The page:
Food, Caste and Technology in Seattle
Directed Research Group on Critical Caste and Tech Studies, Winter 2024
On February 21, 2023, Seattle City Council passed a law amending anti-discrimination protections in employment, public places, housing, and contracting to include caste as a protected class. After a long and sustained effort of over 20 years of anti-caste organizations in the US, Seattle became the first city in the United States to ban caste discrimination. As a system of oppression through social stratification, caste is assigned at birth, is immutable, and is reinforced through casteist practices. Caste discrimination in the US cannot be understood without an understanding of the caste demographics of the Hindu Indians residing in the US. A significant majority of Hindu Indians residing in the United States identify themselves as belonging to the General or upper caste. Caste is often reinforced through the separation of food and specific food practices which traveled with Indian migrants to other parts of the world, as did the system of caste. Within the upper caste diaspora, the tendency is to treat caste as a thing of the past and align themselves with modern, progressive claims of ‘castelessness’ or being free of the privileges that come with being the dominant castes (Vaghela, 2022).
In this DRG, we aim to develop a shared understanding of the analytic of caste and caste logics, as they travel with the Indian diaspora. Specifically, in the first half of the quarter, this DRG will involve an introductory dive into existing literature on caste, technology and food. In the second half of the quarter, participants will be actively involved in a small project that aims to provide empirical evidence of caste practices revolving around food in the Seattle, Redmond, and Bellevue area, with a focus on analyzing reviews of Indian restaurants.
This DRG is open to Masters and PhD students.
Time: tentatively Wednesdays 12pm - 1pm
Location: TBD / Sieg 427
This DRG will be led by PhD students Sayan Bhattacharjee and Priya Dhawka and sponsored by Assistant Professors Sucheta Ghoshal and Sayamindu Dasgupta.
To apply, please fill out this Google Form.
Mapping Collective Visions for Tech Workers in the aftermath of the 2022-2023 Tech Layoffs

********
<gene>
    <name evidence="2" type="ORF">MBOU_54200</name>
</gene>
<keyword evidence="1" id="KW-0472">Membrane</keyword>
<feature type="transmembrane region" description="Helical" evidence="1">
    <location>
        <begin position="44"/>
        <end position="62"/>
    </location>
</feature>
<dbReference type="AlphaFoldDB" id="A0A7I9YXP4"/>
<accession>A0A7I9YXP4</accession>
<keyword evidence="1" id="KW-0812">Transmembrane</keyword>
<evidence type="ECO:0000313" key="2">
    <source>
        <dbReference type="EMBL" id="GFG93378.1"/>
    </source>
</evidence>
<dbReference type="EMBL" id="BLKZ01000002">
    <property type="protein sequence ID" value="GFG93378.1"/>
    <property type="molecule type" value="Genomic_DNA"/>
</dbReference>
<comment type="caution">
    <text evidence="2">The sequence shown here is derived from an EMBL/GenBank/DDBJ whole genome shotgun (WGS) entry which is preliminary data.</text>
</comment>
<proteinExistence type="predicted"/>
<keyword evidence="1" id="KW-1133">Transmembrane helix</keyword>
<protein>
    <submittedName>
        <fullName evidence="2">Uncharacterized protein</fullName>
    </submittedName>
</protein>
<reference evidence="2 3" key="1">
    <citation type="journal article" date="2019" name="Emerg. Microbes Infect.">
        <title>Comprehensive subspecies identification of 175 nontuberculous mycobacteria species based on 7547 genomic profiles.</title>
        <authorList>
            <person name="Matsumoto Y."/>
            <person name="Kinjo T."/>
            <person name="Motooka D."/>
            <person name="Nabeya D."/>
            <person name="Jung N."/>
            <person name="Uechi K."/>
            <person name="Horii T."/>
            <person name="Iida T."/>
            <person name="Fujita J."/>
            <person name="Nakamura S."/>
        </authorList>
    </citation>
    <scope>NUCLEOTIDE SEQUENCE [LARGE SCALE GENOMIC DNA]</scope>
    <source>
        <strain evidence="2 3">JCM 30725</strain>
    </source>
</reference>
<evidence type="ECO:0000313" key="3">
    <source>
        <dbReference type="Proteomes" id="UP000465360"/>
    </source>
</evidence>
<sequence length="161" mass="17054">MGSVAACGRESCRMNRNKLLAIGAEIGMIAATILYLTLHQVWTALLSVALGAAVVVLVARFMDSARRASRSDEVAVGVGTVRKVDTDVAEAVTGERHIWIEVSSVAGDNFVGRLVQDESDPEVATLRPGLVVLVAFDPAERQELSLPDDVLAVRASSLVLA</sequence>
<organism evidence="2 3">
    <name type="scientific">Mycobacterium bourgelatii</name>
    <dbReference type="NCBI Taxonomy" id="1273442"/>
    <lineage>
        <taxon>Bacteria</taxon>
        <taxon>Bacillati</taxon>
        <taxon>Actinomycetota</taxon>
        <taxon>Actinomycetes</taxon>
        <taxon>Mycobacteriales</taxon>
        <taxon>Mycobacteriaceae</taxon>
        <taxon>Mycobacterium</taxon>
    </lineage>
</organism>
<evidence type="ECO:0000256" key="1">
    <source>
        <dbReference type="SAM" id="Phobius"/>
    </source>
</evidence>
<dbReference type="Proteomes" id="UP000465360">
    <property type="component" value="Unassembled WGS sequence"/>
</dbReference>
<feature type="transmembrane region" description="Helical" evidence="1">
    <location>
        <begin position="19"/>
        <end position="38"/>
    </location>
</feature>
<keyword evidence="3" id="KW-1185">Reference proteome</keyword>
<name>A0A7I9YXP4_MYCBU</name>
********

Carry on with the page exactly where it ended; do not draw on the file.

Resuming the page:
Led by Samuel So, PhD student (HCDE)
With guidance from HCDE professors Sucheta Ghoshal and Sean Munson
This DRG is at capacity for Autumn 2023 and no longer accepting applications.
By early 2023, several big tech companies, such as Alphabet, Meta, Amazon, and Intel, announced layoffs that would impact up to 100,000 people. Company leadership justified these decisions as the result of lowered sales and preemptive measures in anticipation of an economic recession. The current wave of layoffs comes at a time when tech workers are increasingly critical of their employers’ values and practices. The designers, engineers, and other techworkers in the workforce have an increasingly conflicted relationship with the managerial class within Big Tech, particularly with corporate leadership that gets to define the goals and visions of this industry. As a result, many of them are actively seeking out newer means of accountability within and outside the workplace.
As the next phase of this NSF-supported project, we will investigate the emergent relationships tech workers have with their employers, their value systems, and potential modes of accountability in the aftermath of the layoffs. In this 2-credit DRG, we will recruit for- and conduct an 8-week asynchronous remote communities (ARC) research study involving recently laid off tech workers. DRG students will facilitate ARC activities and qualitatively analyze participant responses.
For more information on the study, please refer here.
We are looking for:
- 2-3 graduate students (MS or PhD), or upper-level undergraduate students in their 3rd+ year
- No prior software development experience necessary
- No experience with qualitative data analysis software necessary
- Folks with qualitative data collection and analysis experience (e.g., interviews, surveys, focus groups, ARCs)
- Interest in technocultural analysis, labor studies, and/or CSCW research, theory, and methods
DRG Format and Expectations:
- Attend two weekly meetings: 75-minute research group meeting and 90 minute co-working session. Times TBD (see survey)
- Work on the DRG outside of scheduled meeting times for 3 hours
- Graded credit/no-credit for 2 credits (3 hours per credit = e.g., 3 hours of meetings + 3 hours of outside work = 2 CR)
Students in the DRG will:
- Co-create, workshop, facilitate, and monitor weekly ARC activities with participants
- Collect participant data and write observational memos based on participants’ weekly responses
- Collaborate on qualitative data analysis through grounded theory open-coding and research memos
Applications to this DRG are now closed. If you have any questions, feel free to reach out to Samuel So via email (firstname.lastname@example.org) or HCDE Slack.